They designed to encamp that night on the other side of the river, which was near, and all were on the alert until the next morning, when they came without prisoner or scalp.  All seemed vexed and disappointed, which caused more surliness in the Indians and dread of the captives.  When they left in search of the escape just noticed, they took a direction toward a windfall which they had passed that day, where the timber had been blown by a vein of wind of considerable breadth, making it difficult to pass, thinking the prisoner had escaped there for shelter.

They now started on about ten o'clock A. M., crossed the river where canoes appeared to have been left by them.  Here they encamped for the remainder of the day and night, hunting and fishing, replenishing their camp with plenty of provisions - which was very acceptable to all, and much revived the spirits of the captives.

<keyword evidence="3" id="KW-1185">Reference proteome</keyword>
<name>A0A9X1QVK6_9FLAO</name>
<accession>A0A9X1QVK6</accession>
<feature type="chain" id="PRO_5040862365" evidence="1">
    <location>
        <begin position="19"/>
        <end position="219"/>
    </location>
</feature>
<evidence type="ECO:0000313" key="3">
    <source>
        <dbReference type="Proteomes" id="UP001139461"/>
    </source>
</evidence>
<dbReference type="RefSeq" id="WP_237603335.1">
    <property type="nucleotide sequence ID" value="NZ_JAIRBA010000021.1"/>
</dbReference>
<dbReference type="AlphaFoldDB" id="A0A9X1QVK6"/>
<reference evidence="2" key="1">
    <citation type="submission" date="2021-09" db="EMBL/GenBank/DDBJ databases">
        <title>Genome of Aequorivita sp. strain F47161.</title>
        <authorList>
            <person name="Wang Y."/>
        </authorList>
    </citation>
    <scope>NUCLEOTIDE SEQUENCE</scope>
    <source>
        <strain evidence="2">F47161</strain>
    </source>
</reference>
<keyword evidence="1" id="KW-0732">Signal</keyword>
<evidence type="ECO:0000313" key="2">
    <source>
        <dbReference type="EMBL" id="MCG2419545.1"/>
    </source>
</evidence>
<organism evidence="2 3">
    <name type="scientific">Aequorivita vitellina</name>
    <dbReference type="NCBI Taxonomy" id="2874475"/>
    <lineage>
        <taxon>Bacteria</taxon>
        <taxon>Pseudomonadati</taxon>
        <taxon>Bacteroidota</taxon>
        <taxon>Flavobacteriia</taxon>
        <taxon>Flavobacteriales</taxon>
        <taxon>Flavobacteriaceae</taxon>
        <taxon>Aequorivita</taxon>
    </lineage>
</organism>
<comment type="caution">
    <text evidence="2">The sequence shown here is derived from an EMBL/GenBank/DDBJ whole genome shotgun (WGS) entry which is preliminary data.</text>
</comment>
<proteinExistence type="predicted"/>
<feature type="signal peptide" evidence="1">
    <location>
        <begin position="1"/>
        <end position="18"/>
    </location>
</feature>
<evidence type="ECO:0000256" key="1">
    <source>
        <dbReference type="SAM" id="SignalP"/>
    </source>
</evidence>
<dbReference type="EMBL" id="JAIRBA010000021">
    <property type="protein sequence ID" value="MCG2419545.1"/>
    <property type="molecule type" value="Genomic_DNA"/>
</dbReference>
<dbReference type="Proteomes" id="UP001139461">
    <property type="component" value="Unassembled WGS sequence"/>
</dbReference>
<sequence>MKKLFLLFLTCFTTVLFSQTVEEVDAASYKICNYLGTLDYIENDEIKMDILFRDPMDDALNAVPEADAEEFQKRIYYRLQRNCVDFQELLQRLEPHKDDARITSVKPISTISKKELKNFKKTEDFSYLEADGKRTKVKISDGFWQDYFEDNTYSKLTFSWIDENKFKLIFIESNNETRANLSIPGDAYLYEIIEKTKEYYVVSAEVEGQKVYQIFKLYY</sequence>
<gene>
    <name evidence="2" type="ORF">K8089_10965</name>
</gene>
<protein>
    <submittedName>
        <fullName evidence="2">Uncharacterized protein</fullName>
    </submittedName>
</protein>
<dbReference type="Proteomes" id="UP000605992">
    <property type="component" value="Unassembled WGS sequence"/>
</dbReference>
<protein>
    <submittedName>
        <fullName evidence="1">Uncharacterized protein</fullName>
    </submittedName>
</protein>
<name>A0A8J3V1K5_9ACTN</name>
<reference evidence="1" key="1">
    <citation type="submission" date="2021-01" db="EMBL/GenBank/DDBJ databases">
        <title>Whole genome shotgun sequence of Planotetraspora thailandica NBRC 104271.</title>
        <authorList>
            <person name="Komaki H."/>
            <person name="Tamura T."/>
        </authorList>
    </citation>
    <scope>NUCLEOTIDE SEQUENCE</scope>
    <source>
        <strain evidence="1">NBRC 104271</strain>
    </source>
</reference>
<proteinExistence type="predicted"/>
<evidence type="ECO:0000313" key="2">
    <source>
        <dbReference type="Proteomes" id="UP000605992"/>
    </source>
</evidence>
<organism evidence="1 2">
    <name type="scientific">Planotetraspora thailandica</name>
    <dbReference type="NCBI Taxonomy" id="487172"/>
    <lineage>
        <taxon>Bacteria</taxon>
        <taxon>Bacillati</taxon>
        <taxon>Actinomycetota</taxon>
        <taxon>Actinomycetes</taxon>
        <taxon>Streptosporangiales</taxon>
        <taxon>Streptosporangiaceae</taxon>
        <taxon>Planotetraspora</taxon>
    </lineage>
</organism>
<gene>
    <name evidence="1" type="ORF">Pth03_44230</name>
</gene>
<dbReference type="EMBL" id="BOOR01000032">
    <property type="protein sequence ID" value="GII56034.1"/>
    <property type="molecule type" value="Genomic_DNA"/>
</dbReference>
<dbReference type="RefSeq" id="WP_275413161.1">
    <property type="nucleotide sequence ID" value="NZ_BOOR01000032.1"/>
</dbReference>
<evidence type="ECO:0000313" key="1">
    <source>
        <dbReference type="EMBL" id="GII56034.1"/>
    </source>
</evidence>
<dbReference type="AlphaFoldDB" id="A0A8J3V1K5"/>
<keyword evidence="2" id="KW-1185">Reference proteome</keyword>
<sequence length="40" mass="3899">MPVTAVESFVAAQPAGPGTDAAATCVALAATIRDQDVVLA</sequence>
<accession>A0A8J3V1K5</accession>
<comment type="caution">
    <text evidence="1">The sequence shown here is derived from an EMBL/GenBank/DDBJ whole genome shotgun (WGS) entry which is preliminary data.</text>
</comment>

The nocturnal hideous screams and yells of the wolves seemed to surpass that of any preceding night, making the woods resound with their dreaded howl - which seemed more intense than ever, and near proximity to the camp, which kept up until the break of day.

The next morning all proceeded in canoes for about fifteen miles, then left the stream and entered the forest.  Providence had so ordered that they should not be gratified in the torture of those intended to be immolated on their return.

They now proceeded on the 22nd day of their journey, when they arrived to the settlement of their tribe - who took captive Sarah and Johanna Utter; so frequently named in the narrative, having encamped in the woods twenty-one nights, the tribe accompanying them on their return, tarried with them on the night of the twenty second day of their journey and the day and night following, then went their place of abode more interior.

The Wyoming Valley Massacre of 1757, Part Four.

The Utter Family Tree